May 12 was chosen for the Celebration of Women in Mathematics because it is the birthdate of Maryam Mirzakhani. The initiative was proposed by the Women's Committee of the Iranian Mathematical Society and voted by a vast majority of attendees to (WM)², the World Meeting for Women on Mathematics on last July 31 in Rio.
Several suggestions for local activities around May 12 are listed here.Please feel free to organize one and mention it on May 12 website.
Katherine Johnson, the American mathematician whose calculations of rocket trajectories were critical to the success of the first and subsequent U.S. crewed spaceflights and who is celebrated in the movie "Hidden Figures", has died at the age of 101. In 2017, the "Katherine G. Johnson Computational Research Facility" was named and dedicated in her honor.
The CWM 2020 call for Networks, Schools and Workshops received 35 applications of which CWM decided to support 8. In the selection of grants, priority was given to projects developing regional networks for Women in Mathematics in Africa, Latin America, and Asia.
Marithania Silvero Casanova was not yet born when Louis Kauffman stated in 1983 the conjecture that established that two particular families of knots were equivalent. Silvero, born in Huelva in 1989, refuted the conjecture in 2015. Her finding has been recognized with the Vicent Caselles research prize, awarded by the Royal Spanish Mathematical Society and the BBVA Foundation.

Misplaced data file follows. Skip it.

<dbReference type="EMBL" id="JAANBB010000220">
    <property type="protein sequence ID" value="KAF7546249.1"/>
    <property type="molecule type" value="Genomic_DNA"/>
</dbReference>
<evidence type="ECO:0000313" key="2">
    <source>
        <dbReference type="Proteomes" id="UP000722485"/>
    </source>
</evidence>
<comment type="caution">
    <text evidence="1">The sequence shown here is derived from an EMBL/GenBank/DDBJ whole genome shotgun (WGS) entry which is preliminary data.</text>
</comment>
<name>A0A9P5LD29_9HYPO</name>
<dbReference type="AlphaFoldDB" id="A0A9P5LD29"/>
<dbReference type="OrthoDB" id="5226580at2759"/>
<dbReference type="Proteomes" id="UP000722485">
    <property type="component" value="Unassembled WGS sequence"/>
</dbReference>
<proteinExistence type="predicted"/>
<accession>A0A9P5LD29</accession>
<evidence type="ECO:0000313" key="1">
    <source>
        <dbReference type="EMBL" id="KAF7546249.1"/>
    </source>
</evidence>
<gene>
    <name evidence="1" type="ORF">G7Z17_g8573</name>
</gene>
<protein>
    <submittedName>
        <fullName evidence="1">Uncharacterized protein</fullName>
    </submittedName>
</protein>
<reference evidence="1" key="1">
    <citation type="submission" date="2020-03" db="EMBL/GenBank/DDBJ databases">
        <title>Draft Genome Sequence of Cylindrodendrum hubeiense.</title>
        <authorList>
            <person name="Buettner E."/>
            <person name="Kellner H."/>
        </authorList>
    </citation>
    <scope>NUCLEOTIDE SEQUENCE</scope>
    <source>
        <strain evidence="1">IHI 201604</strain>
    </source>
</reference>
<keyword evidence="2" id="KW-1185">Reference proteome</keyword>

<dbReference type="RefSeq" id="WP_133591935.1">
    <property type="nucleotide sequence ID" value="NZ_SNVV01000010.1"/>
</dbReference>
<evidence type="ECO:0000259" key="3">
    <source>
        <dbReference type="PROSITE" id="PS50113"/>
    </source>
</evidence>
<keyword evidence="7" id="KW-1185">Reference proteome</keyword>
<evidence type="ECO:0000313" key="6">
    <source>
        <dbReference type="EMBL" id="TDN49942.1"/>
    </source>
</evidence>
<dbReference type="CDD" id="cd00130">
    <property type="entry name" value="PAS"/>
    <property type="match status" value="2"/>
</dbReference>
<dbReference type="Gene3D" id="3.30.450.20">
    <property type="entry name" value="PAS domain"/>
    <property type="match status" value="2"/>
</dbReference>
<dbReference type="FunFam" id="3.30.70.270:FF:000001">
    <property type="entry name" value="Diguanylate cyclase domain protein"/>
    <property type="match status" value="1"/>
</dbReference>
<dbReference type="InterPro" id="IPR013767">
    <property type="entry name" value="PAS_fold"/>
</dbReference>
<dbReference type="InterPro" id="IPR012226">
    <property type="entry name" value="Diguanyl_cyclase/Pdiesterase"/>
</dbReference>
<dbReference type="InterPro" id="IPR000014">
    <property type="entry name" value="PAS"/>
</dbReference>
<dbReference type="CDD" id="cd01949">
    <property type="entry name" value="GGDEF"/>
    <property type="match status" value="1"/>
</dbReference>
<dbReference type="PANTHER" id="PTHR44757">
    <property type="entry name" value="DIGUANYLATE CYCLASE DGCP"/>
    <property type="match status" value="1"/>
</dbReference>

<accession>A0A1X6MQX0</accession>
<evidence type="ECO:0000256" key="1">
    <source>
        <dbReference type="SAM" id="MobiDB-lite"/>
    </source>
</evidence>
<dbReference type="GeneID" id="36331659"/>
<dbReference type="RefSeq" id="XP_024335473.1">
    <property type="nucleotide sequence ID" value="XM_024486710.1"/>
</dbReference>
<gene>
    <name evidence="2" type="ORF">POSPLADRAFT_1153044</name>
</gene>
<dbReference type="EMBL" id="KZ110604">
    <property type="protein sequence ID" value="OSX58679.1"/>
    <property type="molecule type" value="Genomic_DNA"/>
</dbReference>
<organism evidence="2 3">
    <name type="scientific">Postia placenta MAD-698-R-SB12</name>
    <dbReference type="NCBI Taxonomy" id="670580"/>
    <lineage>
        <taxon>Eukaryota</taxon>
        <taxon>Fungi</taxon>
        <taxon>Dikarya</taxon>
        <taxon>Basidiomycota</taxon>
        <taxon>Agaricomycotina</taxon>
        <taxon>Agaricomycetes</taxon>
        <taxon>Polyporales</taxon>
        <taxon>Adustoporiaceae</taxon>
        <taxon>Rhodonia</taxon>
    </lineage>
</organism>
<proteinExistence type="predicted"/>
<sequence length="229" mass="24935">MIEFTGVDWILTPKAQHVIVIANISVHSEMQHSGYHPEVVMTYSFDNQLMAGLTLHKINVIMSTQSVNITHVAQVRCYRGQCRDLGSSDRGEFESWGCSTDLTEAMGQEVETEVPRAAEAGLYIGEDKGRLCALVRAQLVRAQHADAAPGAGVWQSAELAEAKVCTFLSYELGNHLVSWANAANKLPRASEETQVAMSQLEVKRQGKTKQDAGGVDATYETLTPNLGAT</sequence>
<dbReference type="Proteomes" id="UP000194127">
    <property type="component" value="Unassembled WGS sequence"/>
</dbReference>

See more here.
CWM invites proposals for funding of up to €3000 for activities or initiatives taking place in 2020, aimed at either (a) establishing or supporting networks for women in mathematics, preferably at the continental or regional level, and with priority given to networks in developing or emerging countries or (b) organizing a mathematical school open to all with all women speakers and mainly women organisers or (c) orgaizing research workshops geared towards establishing research networks for women by fostering research collaborations during the event or (d) other i
For her foundational contributions to group theory and combinatorics, Cheryl Praeger was awarded the Prime Minister's Science Prize during a ceremony at the Parliament House on October 16, 2019. Cheryl Praeger is a Professor Emeritus at the University of Western Australia.